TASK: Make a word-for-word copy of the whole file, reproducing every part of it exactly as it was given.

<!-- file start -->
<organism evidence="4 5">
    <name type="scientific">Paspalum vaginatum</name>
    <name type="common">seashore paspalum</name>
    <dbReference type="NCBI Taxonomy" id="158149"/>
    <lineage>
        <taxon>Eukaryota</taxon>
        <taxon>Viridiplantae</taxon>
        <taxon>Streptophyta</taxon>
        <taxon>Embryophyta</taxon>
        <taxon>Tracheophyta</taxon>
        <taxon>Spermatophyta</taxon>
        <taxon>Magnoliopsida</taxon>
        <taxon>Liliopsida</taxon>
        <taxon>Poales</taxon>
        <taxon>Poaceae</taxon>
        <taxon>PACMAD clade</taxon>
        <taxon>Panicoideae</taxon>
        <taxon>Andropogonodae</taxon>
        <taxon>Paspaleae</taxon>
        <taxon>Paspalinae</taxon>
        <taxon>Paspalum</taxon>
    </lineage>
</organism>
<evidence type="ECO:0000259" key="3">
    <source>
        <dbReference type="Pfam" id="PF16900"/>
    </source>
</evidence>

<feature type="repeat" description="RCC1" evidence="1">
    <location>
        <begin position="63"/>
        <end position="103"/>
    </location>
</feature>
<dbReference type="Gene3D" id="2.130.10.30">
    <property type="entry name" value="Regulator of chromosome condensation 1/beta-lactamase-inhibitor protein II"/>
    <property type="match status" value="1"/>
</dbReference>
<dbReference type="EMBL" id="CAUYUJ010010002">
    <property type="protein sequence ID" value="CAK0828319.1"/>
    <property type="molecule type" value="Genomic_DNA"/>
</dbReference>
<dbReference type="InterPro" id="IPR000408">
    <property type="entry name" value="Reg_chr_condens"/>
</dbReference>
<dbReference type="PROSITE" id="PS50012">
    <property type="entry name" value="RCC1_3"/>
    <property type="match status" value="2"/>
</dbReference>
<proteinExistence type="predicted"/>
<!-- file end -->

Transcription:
<organism evidence="4 5">
    <name type="scientific">Paspalum vaginatum</name>
    <name type="common">seashore paspalum</name>
    <dbReference type="NCBI Taxonomy" id="158149"/>
    <lineage>
        <taxon>Eukaryota</taxon>
        <taxon>Viridiplantae</taxon>
        <taxon>Streptophyta</taxon>
        <taxon>Embryophyta</taxon>
        <taxon>Tracheophyta</taxon>
        <taxon>Spermatophyta</taxon>
        <taxon>Magnoliopsida</taxon>
        <taxon>Liliopsida</taxon>
        <taxon>Poales</taxon>
        <taxon>Poaceae</taxon>
        <taxon>PACMAD clade</taxon>
        <taxon>Panicoideae</taxon>
        <taxon>Andropogonodae</taxon>
        <taxon>Paspaleae</taxon>
        <taxon>Paspalinae</taxon>
        <taxon>Paspalum</taxon>
    </lineage>
</organism>
<evidence type="ECO:0000259" key="3">
    <source>
        <dbReference type="Pfam" id="PF16900"/>
    </source>
</evidence>

<feature type="repeat" description="RCC1" evidence="1">
    <location>
        <begin position="63"/>
        <end position="103"/>
    </location>
</feature>
<dbReference type="Gene3D" id="2.130.10.30">
    <property type="entry name" value="Regulator of chromosome condensation 1/beta-lactamase-inhibitor protein II"/>
    <property type="match status" value="1"/>
</dbReference>
<dbReference type="EMBL" id="CAUYUJ010010002">
    <property type="protein sequence ID" value="CAK0828319.1"/>
    <property type="molecule type" value="Genomic_DNA"/>
</dbReference>
<dbReference type="InterPro" id="IPR000408">
    <property type="entry name" value="Reg_chr_condens"/>
</dbReference>
<dbReference type="PROSITE" id="PS50012">
    <property type="entry name" value="RCC1_3"/>
    <property type="match status" value="2"/>
</dbReference>
<proteinExistence type="predicted"/>